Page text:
ArtsAutosBooksBusinessEducationEntertainmentFamilyFashionFoodGamesGenderHealthHolidaysHomeHubPagesPersonal FinancePetsPoliticsReligionSportsTechnologyTravel

Teaching responsibility to children from 2 to 12 with chores

Updated on February 16, 2014

Children of 2 to 4 years old

Around the age of 2, your child will start to show an interest in what you do around the house; cooking, cleaning, laundry, taking care of pets, etc. Your child might even ask if it can help you. And even if it is inconvenient (if you don’t have much time) and it is not possible at the time, at least explain what you are doing. If there is time, then, depending on the age, give it a simple task to do. Here are a number of examples of what your child in the age of 2 to 4 could safely do.

  • If you own a pet, you could show it how you feed it, walk it, clean its cage, pet it, etc. Your child will still be too small to do this, but , for example teaching it how to pet a pet could already help.
  • Let your child help you to water your plants, outside or inside, give it a childrens watercan for easy lifting and pouring.
  • Are you cleaning the house, give your child a (dry or moist) cleaning cloth so that if it wants, it can help you. Don’t ofcourse expect your child to really clean things, but at least it will give the the feeling that it is doing something important.
  • When hanging the laundry, let your child help you by handing you the clothing pins. When folding laundry, show it how you fold the clothing and perhaps have it help you fold towels.
  • Perhaps the most important is to have it help when cleaning up toys in his/her room, placing it in the cabinet, boxes, etc. Explain that it is important to clean up its toys so it can always find their toys back.

After every “chore or task”, make sure you reward your child by giving it compliments. This will make him/her feel proud and important and responsible.

Children aged 5 to 8 years old

At the age from 5 to 8 you can expand the “tasks” a bit. In the beginning you will still have to be there for safety, but slowely but surely your child will know how to do certain things and it will be able to handle a bit more responsibility. Remember to still keep it playful.

  • You can now start by giving your child its own fixed task, such as feeding a pet, or watering the plants. Your child will feel very important with this responsibility.
  • Folding and hanging the laundry together.
  • Help with cooking is also possible now. Your child can help mixing certain ingredients, adding spices, or mixing dough. When your child is around 7 to 8, you could even give it a blunt knife to cut fruit or vegetables. Also preparing the table for breakfast/lunch/ dinner or help with cleaning it. Remember that you should always stay with your child when it is doing these tasks.
  • Helping with the dishes. Give them an apron (for the water) and a sponge to clean plates and cups (look out with sharp items).
  • Ask your child to clean up its toys /room more regularly by itself or together. Teach it to clean up the “old” toys before starting to play with the “new” toys.

Children of ages 9 to 12 years old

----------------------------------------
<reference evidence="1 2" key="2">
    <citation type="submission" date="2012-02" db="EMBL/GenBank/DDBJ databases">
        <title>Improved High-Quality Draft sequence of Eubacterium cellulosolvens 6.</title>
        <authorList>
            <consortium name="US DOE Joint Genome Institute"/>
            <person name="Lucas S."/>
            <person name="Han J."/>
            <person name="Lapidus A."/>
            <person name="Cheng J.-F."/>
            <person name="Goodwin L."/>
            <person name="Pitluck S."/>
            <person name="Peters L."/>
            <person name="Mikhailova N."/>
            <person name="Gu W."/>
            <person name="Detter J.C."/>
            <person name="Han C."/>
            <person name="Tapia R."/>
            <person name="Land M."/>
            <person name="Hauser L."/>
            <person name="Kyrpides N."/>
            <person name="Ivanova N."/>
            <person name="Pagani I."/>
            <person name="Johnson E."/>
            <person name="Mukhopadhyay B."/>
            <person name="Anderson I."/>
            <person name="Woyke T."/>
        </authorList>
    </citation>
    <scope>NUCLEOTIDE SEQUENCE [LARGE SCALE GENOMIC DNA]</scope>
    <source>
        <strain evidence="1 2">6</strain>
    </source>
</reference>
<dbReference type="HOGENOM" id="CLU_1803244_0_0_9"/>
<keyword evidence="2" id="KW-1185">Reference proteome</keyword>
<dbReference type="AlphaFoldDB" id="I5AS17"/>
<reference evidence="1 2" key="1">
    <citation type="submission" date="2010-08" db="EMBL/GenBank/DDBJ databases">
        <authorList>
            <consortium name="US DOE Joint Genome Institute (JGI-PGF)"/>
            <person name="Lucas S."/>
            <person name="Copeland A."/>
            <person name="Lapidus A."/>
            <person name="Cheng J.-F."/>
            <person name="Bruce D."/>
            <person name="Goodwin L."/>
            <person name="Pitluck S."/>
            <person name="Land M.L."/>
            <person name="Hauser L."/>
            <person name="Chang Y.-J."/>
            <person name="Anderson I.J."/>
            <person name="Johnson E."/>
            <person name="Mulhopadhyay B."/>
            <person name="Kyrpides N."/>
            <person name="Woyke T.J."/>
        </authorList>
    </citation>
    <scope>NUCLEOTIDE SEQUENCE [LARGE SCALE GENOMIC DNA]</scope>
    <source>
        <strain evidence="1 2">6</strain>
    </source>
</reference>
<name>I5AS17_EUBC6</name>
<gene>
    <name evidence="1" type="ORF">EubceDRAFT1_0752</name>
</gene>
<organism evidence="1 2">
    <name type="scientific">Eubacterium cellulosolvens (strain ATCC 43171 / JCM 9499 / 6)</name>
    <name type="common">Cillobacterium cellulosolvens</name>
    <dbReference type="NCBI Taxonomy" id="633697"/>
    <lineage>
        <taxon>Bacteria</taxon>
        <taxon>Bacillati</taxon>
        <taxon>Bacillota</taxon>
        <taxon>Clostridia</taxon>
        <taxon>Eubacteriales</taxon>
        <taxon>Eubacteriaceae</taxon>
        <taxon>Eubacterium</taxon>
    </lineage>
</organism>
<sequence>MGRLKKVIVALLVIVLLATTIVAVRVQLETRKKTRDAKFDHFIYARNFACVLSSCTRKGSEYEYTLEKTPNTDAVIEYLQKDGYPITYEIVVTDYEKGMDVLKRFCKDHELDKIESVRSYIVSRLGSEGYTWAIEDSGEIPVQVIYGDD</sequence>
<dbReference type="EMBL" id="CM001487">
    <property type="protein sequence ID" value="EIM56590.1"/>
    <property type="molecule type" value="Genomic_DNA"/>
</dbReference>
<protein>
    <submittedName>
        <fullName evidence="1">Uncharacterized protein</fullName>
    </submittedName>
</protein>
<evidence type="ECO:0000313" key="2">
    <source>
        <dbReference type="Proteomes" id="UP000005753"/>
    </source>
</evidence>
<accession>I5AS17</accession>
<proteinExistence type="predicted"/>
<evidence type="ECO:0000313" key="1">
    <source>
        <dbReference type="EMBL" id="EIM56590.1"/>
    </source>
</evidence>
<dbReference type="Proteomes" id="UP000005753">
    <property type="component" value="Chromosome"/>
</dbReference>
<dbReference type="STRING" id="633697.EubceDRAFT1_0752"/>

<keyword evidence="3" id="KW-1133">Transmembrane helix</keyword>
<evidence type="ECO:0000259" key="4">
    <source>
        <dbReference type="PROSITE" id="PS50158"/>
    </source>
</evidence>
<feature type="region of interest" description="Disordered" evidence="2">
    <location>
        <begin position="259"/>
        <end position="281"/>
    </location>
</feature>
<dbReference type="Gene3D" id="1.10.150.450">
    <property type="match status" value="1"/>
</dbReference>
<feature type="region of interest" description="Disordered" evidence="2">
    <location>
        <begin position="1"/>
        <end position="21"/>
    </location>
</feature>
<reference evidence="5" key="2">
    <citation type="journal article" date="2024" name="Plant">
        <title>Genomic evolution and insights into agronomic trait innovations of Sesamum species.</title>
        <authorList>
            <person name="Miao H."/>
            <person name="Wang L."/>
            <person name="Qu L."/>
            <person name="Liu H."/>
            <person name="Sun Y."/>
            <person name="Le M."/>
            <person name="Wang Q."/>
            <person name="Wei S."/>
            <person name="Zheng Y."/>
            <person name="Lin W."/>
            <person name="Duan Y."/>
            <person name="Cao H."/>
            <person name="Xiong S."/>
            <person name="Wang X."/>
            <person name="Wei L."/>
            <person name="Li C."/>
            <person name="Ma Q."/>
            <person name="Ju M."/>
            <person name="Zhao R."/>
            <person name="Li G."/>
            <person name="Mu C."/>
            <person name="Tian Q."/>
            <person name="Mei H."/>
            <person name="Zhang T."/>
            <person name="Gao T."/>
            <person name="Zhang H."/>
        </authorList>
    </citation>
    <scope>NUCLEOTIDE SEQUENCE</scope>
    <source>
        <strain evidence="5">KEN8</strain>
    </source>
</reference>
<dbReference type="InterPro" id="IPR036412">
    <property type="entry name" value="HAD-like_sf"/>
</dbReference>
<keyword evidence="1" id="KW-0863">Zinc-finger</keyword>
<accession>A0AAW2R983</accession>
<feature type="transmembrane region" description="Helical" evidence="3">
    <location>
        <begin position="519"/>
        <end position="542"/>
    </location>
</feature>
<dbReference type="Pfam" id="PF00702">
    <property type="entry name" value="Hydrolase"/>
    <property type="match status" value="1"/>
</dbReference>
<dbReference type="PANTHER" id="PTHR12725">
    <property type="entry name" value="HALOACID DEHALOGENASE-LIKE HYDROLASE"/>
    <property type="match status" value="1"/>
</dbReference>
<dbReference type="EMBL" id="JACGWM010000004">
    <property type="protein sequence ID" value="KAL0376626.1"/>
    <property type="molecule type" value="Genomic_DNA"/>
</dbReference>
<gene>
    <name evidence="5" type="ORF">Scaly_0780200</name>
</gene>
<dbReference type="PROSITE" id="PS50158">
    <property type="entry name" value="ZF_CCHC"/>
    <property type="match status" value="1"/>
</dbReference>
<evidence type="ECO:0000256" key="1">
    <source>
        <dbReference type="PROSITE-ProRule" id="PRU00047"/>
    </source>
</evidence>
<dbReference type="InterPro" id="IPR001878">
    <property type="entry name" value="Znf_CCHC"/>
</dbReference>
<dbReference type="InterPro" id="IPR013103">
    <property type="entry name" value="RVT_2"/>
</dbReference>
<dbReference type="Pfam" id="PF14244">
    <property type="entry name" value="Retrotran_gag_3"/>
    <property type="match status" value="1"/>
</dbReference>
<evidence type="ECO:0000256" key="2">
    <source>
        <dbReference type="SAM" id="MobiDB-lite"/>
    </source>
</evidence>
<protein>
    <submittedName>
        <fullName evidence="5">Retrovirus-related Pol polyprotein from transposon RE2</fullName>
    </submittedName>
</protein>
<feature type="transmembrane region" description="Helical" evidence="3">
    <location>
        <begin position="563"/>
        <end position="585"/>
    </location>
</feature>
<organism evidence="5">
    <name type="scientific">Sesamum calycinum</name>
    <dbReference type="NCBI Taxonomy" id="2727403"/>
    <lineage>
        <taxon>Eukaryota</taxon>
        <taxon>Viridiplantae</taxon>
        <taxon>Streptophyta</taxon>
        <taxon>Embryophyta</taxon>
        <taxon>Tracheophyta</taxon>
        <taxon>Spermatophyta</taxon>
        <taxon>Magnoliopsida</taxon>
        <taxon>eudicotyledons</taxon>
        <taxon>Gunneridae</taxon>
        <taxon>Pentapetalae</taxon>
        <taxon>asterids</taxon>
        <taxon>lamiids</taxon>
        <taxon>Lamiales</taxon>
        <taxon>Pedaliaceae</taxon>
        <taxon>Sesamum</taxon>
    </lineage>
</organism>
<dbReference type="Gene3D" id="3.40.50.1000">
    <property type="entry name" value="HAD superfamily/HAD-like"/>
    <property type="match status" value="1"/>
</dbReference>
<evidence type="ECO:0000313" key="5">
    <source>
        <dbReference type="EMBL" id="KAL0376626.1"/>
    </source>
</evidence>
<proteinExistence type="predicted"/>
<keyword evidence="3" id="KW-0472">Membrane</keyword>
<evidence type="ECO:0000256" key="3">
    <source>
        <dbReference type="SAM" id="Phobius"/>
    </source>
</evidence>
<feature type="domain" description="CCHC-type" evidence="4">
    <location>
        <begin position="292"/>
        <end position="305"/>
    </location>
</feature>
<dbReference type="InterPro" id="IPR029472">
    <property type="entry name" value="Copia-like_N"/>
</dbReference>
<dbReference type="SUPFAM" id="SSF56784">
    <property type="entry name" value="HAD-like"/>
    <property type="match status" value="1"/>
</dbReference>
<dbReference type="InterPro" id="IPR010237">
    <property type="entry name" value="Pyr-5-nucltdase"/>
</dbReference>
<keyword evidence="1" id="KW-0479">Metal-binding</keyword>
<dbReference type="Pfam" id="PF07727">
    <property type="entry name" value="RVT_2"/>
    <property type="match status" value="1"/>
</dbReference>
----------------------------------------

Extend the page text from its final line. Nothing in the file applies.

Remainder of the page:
When your child is in this age category, you may expect it to do some chores around the house. You can make him/her responsible for them (safe tasks that is).

  • You could have your child walk the dog (if it is a small/medium dog) around the block. Do set a time when your child should be back and how far it can go walking. If you have a rabbit or hamster, your child could clean or help clean the cage/ refill the water, etc.
  • As from 10 years old, you could ask your child to vacuum clean or mob the floor, even if it is just one room (don’t let it do the entire house, though)
  • A task that most children take care of in this age category is getting the table ready for the meal and cleaning the table after the meal.
  • Teach your child the basics of cooking, such as frying or boiling an egg, baking pancakes or baking a cake. Don’t let them handle fire yet though, especially without your supervision. Let your child help with cutting ingredients for a meal, making sandwiches for school.
  • Have your child collect laundry or hang the clean clothes.
  • Your child can now be responsible for cleaning its own room and keeping it clean too. A clean room makes a good study environment.

Determine how clean is clean

Some tips along the way

  • Don’t be too strict when handing out tasks and don’t give your child too many of them at a time. Main thing is that, especially in the early age, they enjoy and feel proud of what they do. As they get older they should ofcourse do their share, but do not de-motivate them.
  • When they are about 6 or 7 years old you could start giving them pocket money. You could have them do certain tasks in return for their pocket money (cleaning their room, doing dishes, etc.) or offer them some extra pocket money reward for certain more important and more heavy tasks, for example cleaning a car or the garden.
  • During it all, never forget to compliment your child for doing a task and say how proud you are of them.

Comments

    0 of 8192 characters used
    Post Comment

    • rebeccamealey profile image

      Rebecca Mealey 3 years ago from Northeastern Georgia, USA

      Nice suggestions for little ones to pitch in and help out around the house!

    • profile image
      Author

      Esther 3 years ago from Enschede, The Netherlands

      Thanks! I use them myself too and my daughter is actually proud of taking care of watering the plants :) Sometimes a bit too much though...

    • twoseven profile image

      twoseven 3 years ago from Madison, Wisconsin

      Great suggestions! I have found my son (4 years old) really loves to clean with a damp cloth. My 1.5 year old will even try to imitate him! I will try some of your other ideas as well.

    Click to Rate This Article